A Money Grab - 27 East


Southampton Press / Opinion / Letters / 1916325

A Money Grab

The mayor and trustees of Southampton Village were caught trying to slip the onerous registration law into the flimflam of their municipal dross in the hope that no one would see it, or care about it, until it was too late.

Frantic attempts by the public to even access what they were proposing were hopeless. This has roiled the village, causing distress and confusion, and spotlighting aspects of the way the village is being mishandled.

The vertiginous “spin” of information and subsequent scurrying around to make the registration and permitting law a “positive” for landlords is nauseating and takes a page from Fred Thiele’s playbook. Congratulating himself and citing his concern for the overtaxed, small-home owners, etc., Thiele touted the “advantage” of the “new” registration law that will allow local landlords to again collect full payment for seasonal rentals up front [“New State Law Drives Villages To Create Rental Registries,” Residence, March 24]. What Thiele, asleep at his post, neglects to mention is that he caused the problem for the homeowners in the first place.

Now, by specifying “registration” as a condition to return to the way rental payments were traditionally handled, he has placed insurmountable burdens on the backs of those he “cares” so much about. His double-talk is reminiscent of the old “protection” extortion, where candy store owners had to pay to avoid threatened problems just to keep eking out a living.

The Tenant Protection and the Registration Law were created to protect exploited tenants from excessive and criminal abuses by urban landlords, and to hold landlords accountable. None of this applies here. But the scent of revenue has seeped out.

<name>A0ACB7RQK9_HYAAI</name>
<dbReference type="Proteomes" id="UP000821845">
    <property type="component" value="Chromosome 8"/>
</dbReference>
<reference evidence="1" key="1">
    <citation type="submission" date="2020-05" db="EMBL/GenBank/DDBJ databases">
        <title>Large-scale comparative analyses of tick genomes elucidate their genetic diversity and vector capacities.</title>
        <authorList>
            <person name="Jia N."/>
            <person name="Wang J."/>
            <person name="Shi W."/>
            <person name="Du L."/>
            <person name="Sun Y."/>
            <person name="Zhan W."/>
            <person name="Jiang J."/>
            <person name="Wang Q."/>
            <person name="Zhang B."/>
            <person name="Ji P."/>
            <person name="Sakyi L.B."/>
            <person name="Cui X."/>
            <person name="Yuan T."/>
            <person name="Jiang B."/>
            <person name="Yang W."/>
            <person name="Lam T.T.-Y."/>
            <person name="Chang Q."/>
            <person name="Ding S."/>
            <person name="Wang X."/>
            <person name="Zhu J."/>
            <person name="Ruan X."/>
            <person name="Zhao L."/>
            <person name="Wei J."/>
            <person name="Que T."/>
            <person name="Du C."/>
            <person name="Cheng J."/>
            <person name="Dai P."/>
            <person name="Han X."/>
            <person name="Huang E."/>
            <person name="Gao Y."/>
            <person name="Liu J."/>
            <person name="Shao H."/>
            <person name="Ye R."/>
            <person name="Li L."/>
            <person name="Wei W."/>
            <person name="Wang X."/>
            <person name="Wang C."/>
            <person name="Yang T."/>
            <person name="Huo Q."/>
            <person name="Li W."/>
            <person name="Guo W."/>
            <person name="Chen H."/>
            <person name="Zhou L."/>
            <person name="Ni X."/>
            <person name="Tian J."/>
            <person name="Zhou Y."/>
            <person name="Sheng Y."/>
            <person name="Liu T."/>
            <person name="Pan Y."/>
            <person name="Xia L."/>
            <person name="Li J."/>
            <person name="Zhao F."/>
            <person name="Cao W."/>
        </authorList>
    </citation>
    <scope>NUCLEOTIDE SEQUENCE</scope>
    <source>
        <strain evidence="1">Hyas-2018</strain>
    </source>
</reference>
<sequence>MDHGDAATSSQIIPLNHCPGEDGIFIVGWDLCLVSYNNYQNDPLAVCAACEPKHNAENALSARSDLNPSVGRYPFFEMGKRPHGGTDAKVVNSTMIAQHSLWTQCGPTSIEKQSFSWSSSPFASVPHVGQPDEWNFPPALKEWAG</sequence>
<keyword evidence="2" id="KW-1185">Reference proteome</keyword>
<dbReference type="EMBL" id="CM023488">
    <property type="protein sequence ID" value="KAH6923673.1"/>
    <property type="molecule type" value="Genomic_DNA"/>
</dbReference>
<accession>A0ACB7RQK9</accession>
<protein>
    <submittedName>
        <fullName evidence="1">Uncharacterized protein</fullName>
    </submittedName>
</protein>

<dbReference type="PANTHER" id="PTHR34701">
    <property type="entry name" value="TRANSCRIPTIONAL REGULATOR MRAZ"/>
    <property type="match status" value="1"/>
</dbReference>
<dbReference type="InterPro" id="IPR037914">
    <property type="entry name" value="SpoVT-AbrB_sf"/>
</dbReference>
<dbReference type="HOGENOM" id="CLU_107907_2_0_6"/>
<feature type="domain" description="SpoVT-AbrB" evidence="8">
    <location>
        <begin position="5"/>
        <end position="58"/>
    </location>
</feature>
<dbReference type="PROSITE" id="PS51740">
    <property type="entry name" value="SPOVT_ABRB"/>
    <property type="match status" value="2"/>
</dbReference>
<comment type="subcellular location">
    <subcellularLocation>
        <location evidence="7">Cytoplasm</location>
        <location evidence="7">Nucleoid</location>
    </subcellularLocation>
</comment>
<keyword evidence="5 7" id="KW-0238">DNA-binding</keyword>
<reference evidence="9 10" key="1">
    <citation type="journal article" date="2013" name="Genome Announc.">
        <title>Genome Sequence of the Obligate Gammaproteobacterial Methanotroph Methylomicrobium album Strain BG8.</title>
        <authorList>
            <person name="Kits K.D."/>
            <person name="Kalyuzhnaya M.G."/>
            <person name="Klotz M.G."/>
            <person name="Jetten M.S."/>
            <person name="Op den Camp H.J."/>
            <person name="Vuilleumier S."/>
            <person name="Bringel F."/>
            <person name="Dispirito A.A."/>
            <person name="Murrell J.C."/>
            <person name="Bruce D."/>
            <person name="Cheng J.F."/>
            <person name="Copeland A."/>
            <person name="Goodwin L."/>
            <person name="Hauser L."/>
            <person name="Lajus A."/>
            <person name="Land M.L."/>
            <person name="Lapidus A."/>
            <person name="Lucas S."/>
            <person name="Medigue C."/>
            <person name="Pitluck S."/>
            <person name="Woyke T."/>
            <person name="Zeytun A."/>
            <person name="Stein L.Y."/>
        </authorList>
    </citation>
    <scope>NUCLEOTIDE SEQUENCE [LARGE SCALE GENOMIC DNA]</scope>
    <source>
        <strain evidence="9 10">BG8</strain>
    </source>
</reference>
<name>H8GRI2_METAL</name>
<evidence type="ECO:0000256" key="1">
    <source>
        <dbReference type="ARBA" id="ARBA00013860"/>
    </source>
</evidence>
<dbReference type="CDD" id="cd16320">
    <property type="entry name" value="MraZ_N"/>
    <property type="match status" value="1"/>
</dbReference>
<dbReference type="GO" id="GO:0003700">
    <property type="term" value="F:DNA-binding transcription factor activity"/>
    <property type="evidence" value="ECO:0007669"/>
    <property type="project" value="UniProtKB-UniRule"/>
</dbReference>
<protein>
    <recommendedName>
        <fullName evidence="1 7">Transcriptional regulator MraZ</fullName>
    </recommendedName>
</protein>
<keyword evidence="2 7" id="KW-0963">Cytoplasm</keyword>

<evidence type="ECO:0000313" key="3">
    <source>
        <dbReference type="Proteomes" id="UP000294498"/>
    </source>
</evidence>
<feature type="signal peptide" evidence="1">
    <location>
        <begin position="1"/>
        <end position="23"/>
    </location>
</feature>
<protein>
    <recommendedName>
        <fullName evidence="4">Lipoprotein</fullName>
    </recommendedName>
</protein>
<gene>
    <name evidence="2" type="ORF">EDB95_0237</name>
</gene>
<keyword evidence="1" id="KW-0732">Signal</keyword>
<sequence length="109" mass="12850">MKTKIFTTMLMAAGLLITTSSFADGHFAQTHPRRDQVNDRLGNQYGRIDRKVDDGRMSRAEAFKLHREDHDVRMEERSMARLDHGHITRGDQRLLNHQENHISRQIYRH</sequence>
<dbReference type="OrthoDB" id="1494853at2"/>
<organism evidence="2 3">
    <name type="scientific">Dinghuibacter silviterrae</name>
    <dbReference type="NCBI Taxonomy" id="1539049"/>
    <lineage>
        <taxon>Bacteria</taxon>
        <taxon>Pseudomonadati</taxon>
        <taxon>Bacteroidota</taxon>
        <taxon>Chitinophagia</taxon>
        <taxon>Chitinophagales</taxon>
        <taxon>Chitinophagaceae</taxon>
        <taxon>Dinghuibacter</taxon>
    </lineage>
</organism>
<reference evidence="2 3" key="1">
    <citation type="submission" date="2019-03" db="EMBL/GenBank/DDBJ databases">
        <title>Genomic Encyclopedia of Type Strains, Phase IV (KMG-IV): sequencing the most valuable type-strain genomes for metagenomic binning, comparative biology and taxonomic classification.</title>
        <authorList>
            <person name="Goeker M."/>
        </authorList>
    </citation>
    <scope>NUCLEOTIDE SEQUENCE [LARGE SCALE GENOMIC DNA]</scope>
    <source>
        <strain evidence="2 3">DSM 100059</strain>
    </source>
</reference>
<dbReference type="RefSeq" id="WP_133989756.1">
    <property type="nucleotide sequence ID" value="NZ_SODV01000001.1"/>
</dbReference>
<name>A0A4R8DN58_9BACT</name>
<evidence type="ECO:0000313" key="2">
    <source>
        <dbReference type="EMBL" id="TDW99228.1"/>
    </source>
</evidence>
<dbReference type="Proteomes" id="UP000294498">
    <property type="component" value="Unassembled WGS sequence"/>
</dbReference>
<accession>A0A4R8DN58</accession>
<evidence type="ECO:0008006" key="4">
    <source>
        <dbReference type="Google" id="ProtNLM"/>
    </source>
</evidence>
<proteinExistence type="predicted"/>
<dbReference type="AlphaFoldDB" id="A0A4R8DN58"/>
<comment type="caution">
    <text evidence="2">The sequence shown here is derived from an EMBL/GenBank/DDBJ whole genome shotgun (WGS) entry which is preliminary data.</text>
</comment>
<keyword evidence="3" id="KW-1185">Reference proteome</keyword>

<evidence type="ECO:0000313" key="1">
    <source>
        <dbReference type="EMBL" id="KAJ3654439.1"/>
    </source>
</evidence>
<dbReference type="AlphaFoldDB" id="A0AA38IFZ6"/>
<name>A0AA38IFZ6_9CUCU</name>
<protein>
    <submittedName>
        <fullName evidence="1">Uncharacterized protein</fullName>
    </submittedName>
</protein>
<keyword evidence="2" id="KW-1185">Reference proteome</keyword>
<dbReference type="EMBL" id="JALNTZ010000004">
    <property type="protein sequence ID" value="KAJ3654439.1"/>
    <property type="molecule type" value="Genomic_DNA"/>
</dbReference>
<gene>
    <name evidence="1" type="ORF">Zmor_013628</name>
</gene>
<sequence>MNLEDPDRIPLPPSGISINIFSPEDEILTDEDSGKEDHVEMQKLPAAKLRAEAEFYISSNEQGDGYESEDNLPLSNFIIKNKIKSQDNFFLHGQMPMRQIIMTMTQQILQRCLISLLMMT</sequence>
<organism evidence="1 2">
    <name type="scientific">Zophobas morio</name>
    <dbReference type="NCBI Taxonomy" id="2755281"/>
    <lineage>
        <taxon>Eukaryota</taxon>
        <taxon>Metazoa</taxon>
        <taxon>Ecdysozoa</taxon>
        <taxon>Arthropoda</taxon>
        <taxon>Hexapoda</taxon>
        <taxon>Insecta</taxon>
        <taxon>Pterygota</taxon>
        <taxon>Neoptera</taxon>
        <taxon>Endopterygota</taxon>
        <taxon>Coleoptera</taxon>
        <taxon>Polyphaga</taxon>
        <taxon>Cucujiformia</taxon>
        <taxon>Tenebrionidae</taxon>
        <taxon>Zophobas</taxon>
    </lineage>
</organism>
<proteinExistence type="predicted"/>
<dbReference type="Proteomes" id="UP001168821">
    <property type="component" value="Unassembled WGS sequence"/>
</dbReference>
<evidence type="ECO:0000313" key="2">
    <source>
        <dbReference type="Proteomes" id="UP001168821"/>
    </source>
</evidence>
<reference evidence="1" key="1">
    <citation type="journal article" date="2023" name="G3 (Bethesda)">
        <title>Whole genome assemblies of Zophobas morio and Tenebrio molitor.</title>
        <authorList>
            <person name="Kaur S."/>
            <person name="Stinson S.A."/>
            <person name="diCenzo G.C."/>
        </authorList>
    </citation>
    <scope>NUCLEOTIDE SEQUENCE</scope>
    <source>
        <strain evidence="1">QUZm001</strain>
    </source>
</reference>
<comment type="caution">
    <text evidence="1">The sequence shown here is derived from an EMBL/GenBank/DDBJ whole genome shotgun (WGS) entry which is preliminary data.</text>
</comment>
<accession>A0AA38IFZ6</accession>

This overreaching law corrects no identifiable problem. It is not about controlling AirBnB or dealing with nuisances, as the mayor is now calling around to reassure Realtors. All reckoning falls on the landlords — especially the small landlord and those who have older homes who may not want to rent but must in order to meet all the rising costs. Their option: sell. Their houses, redolent of the only charm remaining here, demolished along with their life, their land stripped and “re-purposed” for suburban luxe.

Registration is another grab for revenue, another tax. The village even included income from it in their preliminary budget before notification of any public hearing.

The cost: an egregious invasion of privacy, and an open-ended collection of personal data that can and will be sold and weaponized (every tax-collecting entity from the IRS down through the state, county, town and village, as well as your insurance company, are licking their lips in anticipation). Add in arbitrary and restrictive codes, access by “enforcement officers” and extraordinary leverage given to tenants to hassle you.

Public hearing, April 12, 5 p.m. Come. Say no!

Frances Genovese